A long weekend is just enough to see some of Chicago’s stunning architecture, take a bite of fine cuisine and reconnect with old friends
With frequent and affordable air connections and lots to keep a person busy, Chicago is a great city to spend a three-day weekend. Whether it’s cheering on the Bears, Bulls or Blackhawks or oohing and ahhing over the sublime architecture, the Windy City has a friendly, laid-back vibe that will make you wish your stay was longer. But if 48 hours is all you’ve got, here are some tips to help you make the most of it.
Friday, 1 p.m.
Porter Airlines, which flies into Chicago’s Midway International Airport several times a day from Toronto, prides itself on being the only international carrier with flights in and out of the small airport, located about 13 kilometres southwest of downtown. That makes clearing customs a breeze and getting into the city by cab faster and cheaper than arriving at the larger O’Hare International Airport, which is about 27 kilometres northwest of downtown.
We check in to the mid-range Best Western River North Hotel, get our bearings and head for Michigan Avenue to do some shopping.
After browsing the racks at J. Crew and Filene’s Basement — for which the phrase "bargain basement" was invented more than a century ago — we tuck into Hugo’s Frog Bar for a late-afternoon snack.
The servers are dressed in black ties and long white aprons and there’s a man playing jazz standards on an upright piano in the corner. Happy hour is drawing many in from the cool November air.
I order a smooth glass of Pinot Grigio and devour a delicious tilapia slider. The lightly breaded fish is tender and topped with a tangy tartar sauce. My companions and I also share an order of calamari and fries.
After some less-than-savvy urban orienteering — in other words, I got us lost — we finally arrive at the Frontera Grill, a renowned Mexican restaurant owned by famed American chef Rick Bayliss.
The atmosphere is lively, the food looks great, but the joke is on us.
"It’s a two-and-a-half hour wait," the hostess says, batting her eyelashes with a weary expression that says: "You should know better."
I ask if we can make reservations for the next night, but it’s a no go. Our only option is showing up the next day at 4:30 p.m. — before the place even opens — and waiting in line to see if we can get in before the dinner rush.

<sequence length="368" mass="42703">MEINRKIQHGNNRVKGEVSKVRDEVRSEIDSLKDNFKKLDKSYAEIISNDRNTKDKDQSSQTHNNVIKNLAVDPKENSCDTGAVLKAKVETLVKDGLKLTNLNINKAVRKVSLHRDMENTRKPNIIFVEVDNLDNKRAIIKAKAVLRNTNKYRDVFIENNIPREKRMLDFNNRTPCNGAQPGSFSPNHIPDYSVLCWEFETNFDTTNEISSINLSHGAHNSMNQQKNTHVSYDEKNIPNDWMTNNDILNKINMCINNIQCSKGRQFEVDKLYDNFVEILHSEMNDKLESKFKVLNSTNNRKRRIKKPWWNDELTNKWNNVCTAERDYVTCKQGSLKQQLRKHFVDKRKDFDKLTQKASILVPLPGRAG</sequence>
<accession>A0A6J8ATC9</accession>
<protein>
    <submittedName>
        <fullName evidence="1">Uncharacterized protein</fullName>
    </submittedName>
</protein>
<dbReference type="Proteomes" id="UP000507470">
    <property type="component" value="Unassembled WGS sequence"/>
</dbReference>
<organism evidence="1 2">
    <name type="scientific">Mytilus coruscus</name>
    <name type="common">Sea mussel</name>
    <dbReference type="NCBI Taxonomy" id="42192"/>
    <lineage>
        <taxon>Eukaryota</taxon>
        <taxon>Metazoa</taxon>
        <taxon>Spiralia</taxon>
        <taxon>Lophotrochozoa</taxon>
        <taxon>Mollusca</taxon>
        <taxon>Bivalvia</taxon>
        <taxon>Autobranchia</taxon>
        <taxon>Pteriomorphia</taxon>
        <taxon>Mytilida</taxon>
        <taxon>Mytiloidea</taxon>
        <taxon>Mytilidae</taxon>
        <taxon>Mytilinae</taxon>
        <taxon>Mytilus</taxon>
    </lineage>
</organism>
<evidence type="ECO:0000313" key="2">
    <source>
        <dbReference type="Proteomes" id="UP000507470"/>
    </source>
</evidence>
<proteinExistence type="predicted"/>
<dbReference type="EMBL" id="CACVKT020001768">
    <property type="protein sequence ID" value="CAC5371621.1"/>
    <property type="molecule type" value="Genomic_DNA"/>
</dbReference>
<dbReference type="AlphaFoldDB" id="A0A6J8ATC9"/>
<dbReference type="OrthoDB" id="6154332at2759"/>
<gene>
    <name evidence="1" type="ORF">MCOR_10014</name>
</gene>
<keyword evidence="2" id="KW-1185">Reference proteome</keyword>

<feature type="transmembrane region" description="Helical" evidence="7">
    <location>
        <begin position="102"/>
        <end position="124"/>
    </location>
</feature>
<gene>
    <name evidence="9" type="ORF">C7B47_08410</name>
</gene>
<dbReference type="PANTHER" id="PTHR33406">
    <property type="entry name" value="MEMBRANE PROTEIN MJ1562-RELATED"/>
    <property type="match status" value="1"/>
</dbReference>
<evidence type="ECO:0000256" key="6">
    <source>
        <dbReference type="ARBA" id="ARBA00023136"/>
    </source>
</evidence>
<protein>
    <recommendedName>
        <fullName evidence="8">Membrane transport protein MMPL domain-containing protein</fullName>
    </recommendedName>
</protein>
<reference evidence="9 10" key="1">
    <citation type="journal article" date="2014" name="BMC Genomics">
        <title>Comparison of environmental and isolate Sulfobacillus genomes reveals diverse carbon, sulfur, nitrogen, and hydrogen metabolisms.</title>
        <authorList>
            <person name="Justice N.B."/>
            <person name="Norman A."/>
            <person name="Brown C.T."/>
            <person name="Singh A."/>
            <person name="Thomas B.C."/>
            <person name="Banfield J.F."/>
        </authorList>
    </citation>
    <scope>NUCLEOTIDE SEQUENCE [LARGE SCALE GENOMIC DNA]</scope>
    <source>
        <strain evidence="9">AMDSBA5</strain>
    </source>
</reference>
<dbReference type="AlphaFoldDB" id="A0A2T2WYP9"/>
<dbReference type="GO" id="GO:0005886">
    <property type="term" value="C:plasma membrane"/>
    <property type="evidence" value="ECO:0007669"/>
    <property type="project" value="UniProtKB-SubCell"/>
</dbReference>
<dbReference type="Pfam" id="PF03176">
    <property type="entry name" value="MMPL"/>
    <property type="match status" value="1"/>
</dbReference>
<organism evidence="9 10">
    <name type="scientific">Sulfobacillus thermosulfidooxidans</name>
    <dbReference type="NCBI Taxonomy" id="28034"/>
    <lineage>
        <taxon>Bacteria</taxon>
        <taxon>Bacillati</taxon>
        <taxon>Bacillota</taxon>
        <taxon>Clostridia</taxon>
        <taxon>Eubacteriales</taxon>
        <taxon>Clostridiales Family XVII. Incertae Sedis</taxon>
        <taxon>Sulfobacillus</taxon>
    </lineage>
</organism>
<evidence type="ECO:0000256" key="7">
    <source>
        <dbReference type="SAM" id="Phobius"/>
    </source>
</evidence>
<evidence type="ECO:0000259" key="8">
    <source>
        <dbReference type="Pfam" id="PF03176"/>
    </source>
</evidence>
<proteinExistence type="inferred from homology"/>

Dejected, but no less hungry, we end up at Pizzeria Due, where the wait for a table is a far more reasonable 45 minutes. Chicago is famous for its deep-dish pizza and Due is one of the joints purportedly opened by the man who invented the gastronomic gut enlarger. The crust is thick and dry and I feel stuffed after just one piece.
The Blue Chicago is a jazz and blues club around the corner from our hotel. When we arrive, Patricia Scott and the Mojo Mamas are working over the crowd, a mix of hipsters, thirtysomethings and grizzled old blues hounds.
During a break between sets, an ambulance pulls up out front. Paramedics clear a path to the stage and Scott is wheeled out on a stretcher, while the stunned audience awkwardly applauds.
Saturday, 12:25 p.m.
I’m in Chicago with three friends, all guys I went to university with a decade ago. One is a voracious sleeper, so it’s for his benefit that we are in this windowed bistro at the back of Fox and Obel, a high-end grocery store near the waterfront. Three of us have already had breakfast, but now it’s his turn.
Afterwards, we head to the Chicago River and take our seats on the 1 p.m. sailing of the Chicago Architecture Foundation’s boat tour.
Several people told me that if I do only one thing in Chicago, it should be this boat tour, and I gladly add my voice to the chorus. Susan, our guide, weaves an impressive narrative about many of the skyscrapers that border the river, including the shimmering 92-storey Trump Tower Chicago, the iconic Sears Tower (now called the Willis Tower) and my personal favourite, the Marina City buildings, which look like two corncobs reaching for the sky and are featured on the cover of alt-country band Wilco’s 2002 album, Yankee Foxtrot Hotel.
Susan also teaches us a phrase to describe modern buildings that borrow familiar touches from the 1920s: echo deco. We use it tirelessly for the rest of the day.